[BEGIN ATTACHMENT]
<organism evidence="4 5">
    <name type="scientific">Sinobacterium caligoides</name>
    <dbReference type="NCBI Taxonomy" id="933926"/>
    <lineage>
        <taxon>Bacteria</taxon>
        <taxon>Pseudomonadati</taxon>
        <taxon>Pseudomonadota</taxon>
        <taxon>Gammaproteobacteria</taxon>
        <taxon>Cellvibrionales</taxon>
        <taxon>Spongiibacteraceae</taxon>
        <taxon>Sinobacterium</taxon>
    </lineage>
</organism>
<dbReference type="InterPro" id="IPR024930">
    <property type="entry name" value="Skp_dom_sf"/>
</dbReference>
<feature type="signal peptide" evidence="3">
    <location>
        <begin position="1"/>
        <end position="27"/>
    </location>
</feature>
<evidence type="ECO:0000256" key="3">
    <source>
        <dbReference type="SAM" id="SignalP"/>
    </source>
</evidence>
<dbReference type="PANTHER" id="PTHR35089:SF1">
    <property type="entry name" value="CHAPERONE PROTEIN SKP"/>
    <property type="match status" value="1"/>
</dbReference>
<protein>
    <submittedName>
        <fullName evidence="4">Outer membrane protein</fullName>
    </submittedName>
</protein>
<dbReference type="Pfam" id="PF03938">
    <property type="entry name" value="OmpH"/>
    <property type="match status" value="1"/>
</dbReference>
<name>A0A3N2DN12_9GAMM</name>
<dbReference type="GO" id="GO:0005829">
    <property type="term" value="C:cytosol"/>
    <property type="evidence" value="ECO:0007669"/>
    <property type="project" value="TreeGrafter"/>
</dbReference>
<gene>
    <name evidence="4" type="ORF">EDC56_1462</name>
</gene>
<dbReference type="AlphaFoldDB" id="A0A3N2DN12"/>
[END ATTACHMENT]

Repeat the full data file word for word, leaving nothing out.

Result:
<organism evidence="4 5">
    <name type="scientific">Sinobacterium caligoides</name>
    <dbReference type="NCBI Taxonomy" id="933926"/>
    <lineage>
        <taxon>Bacteria</taxon>
        <taxon>Pseudomonadati</taxon>
        <taxon>Pseudomonadota</taxon>
        <taxon>Gammaproteobacteria</taxon>
        <taxon>Cellvibrionales</taxon>
        <taxon>Spongiibacteraceae</taxon>
        <taxon>Sinobacterium</taxon>
    </lineage>
</organism>
<dbReference type="InterPro" id="IPR024930">
    <property type="entry name" value="Skp_dom_sf"/>
</dbReference>
<feature type="signal peptide" evidence="3">
    <location>
        <begin position="1"/>
        <end position="27"/>
    </location>
</feature>
<evidence type="ECO:0000256" key="3">
    <source>
        <dbReference type="SAM" id="SignalP"/>
    </source>
</evidence>
<dbReference type="PANTHER" id="PTHR35089:SF1">
    <property type="entry name" value="CHAPERONE PROTEIN SKP"/>
    <property type="match status" value="1"/>
</dbReference>
<protein>
    <submittedName>
        <fullName evidence="4">Outer membrane protein</fullName>
    </submittedName>
</protein>
<dbReference type="Pfam" id="PF03938">
    <property type="entry name" value="OmpH"/>
    <property type="match status" value="1"/>
</dbReference>
<name>A0A3N2DN12_9GAMM</name>
<dbReference type="GO" id="GO:0005829">
    <property type="term" value="C:cytosol"/>
    <property type="evidence" value="ECO:0007669"/>
    <property type="project" value="TreeGrafter"/>
</dbReference>
<gene>
    <name evidence="4" type="ORF">EDC56_1462</name>
</gene>
<dbReference type="AlphaFoldDB" id="A0A3N2DN12"/>